Aviation war insurance market exposure from the Russian invasion of Ukraine
Posted 17/03/2022 – Quick takes
Numerous news publications have reported that there is the potential for a large loss to Lloyd’s aviation war insurers from the Russian invasion of Ukraine. The situation is extremely complex, both militarily and contractually. We would, however, like to provide a brief update on what we know and we currently do not know on the matter:
What we know:
- Approximately 500 aeroplanes belonging to non-Russian lease companies, worth approximately $10bn, are stranded in Russia following an export ban from the Russian government on 10th March.
- Over 400 of these aeroplanes are operated by Aeroflot and other Russian airlines. Most of the aeroplanes are registered with the Bermuda Civil Aviation Authority with the rest thought to be registered with the Irish equivalent.
- The airworthiness certificates of these aeroplanes have been suspended by the aviation authorities with whom the aeroplanes are registered.
- Vladimir Putin has subsequently signed a bill into Russian law that allows these aeroplanes to be added to the country’s own aviation register.
- The leasing companies have all risks and war policies with cover that provides for damage or seizures of their assets during a conflict.
- Underwriters gave notice on the war coverage and the coverage has now expired.
- Several of our supported syndicates, including Atrium 609, Tokio Marine Kiln 510 and Beazley 623 are leaders in the aviation war market.
- The average Alpha underwriting portfolio has an exposure to Marine War & Aviation War globally of c3.6% of average Premium Income Limit (PIL).
What we do not know:
- Most importantly: how, when and in what timeframe the conflict will be resolved.
- Whether the aeroplanes will be returned (a Russian export ban currently prohibits the aircraft from being returned).
- If the aeroplanes are returned, what the value of the aircraft would be. The value of an aeroplane can deteriorate significantly in a matter of months if not maintained properly.
- If the aeroplanes were to be returned, whether they will be usable by the leasing companies, given the suspension of the airworthiness certificates.
- Whether the re-registering of the aeroplanes to the Russian aviation authority might be considered ‘seizure’ or ‘damage’.
- Whether the cancellation of the policies will allow insurers to avoid claims, given the peril that may cause a loss (war) was in operation prior to the cancellation. For instance, if a building is on fire, an insurer cannot cancel that policy and avoid a claim for the damage caused by that fire.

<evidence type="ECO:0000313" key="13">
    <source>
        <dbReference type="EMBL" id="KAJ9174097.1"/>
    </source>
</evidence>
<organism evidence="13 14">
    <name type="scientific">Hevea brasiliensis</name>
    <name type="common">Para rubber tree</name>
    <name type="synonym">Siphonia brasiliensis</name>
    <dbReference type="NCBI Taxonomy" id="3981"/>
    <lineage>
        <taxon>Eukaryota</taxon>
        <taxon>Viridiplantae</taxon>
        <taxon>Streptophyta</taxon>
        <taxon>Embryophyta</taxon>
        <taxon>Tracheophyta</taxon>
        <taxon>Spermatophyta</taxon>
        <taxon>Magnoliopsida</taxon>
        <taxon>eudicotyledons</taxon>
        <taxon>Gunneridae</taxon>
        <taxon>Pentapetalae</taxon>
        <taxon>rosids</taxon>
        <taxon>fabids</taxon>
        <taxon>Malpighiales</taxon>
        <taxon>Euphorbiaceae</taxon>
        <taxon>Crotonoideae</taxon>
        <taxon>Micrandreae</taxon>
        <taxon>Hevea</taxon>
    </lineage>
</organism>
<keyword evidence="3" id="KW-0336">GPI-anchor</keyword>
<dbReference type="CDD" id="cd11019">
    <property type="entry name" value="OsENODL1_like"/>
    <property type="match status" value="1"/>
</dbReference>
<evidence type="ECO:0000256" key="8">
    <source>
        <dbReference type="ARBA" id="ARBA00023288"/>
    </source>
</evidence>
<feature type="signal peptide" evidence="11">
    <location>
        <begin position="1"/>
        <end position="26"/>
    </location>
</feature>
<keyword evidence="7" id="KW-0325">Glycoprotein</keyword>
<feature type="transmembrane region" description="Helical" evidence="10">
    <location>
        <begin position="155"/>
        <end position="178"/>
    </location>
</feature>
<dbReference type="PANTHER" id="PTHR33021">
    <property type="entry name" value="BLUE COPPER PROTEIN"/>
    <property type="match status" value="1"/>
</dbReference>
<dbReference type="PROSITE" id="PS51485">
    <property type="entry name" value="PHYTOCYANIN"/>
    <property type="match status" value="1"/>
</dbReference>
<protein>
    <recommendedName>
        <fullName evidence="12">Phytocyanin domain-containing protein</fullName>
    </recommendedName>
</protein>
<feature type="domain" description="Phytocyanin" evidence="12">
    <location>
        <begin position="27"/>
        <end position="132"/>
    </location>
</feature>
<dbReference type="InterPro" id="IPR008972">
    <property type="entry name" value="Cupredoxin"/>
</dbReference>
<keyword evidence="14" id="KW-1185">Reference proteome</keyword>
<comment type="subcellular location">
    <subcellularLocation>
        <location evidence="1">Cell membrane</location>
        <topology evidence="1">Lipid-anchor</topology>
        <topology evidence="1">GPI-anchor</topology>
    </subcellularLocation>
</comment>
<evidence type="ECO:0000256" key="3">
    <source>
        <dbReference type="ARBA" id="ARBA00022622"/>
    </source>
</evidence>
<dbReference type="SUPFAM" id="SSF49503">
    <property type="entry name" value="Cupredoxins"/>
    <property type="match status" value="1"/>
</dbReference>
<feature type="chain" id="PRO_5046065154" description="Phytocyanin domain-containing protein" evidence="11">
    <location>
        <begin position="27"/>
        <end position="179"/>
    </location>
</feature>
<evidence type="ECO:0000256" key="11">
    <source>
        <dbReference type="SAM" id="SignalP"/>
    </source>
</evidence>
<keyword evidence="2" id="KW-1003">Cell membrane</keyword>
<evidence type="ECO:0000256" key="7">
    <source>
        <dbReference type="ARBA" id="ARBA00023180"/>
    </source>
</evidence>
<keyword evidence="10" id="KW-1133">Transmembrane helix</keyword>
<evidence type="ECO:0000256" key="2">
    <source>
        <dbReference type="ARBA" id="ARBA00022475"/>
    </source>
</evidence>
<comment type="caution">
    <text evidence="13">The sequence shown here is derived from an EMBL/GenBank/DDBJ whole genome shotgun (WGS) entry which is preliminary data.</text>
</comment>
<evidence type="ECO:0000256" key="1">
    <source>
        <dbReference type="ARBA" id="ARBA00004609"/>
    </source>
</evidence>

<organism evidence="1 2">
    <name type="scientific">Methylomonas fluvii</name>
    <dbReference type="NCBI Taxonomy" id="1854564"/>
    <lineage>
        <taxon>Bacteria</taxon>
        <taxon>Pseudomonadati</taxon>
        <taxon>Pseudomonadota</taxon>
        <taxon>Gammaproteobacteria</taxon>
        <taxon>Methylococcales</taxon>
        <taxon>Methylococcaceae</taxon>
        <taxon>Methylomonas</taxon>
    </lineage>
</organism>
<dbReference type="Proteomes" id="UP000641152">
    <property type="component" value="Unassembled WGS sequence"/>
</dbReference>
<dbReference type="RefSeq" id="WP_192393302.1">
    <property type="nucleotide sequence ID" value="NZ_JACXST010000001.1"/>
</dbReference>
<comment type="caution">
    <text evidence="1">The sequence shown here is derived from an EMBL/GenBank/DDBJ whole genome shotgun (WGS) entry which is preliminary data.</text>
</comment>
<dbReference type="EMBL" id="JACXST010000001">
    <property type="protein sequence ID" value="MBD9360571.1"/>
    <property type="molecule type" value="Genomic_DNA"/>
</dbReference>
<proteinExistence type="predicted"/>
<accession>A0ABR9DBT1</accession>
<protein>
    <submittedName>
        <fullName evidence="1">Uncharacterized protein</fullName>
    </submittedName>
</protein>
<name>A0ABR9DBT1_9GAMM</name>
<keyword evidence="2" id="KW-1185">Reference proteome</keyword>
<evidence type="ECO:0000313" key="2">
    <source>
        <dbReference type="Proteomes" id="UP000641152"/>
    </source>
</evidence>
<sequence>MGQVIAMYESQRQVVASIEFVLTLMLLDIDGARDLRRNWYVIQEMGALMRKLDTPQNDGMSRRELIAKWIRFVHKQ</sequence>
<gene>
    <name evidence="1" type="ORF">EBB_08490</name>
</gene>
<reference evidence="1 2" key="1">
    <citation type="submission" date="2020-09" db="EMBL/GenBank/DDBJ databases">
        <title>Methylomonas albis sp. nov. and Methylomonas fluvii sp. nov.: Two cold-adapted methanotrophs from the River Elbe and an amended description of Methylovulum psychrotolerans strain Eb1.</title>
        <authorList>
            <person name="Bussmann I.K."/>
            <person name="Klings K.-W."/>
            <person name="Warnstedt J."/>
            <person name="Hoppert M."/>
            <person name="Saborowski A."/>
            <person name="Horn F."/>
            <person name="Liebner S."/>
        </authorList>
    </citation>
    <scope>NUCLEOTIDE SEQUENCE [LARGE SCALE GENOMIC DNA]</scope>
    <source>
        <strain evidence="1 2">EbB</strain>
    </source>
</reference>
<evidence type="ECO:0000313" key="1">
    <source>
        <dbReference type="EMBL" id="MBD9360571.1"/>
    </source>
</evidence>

- What Lloyd’s, and crucially, our supported syndicates’ net exposure to the leased aeroplanes might be.
The potential exposure for insurers on this issue is very hard to estimate, given that it is unclear as to how and when the war will be resolved. There is a possibility that the loss could be very small, should the war end soon and the planes are returned well maintained and in full working condition. Alternatively, if the planes are not returned, destroyed or unable to be used once returned – and the insured parties’ policies are judged to cover this loss – then the claims could be in the billions of dollars. What is certain, is that any loss caused by this event will be very hard to settle and will be litigated in court over a number of years. We will continue to monitor this situation and once more is known we will, of course, provide an update. Aviation war coverage is bought for exactly this purpose and since 9/11 this class has been a profitable class for our syndicates. Given that aviation war represents a small portion of the average Alpha portfolio, we would be hope that the losses will be containable, particularly since we are in strong market conditions across almost all classes of business. There will inevitably be more implications for the insurance industry from this conflict and we will keep members informed of any other developments as soon as we possibly can.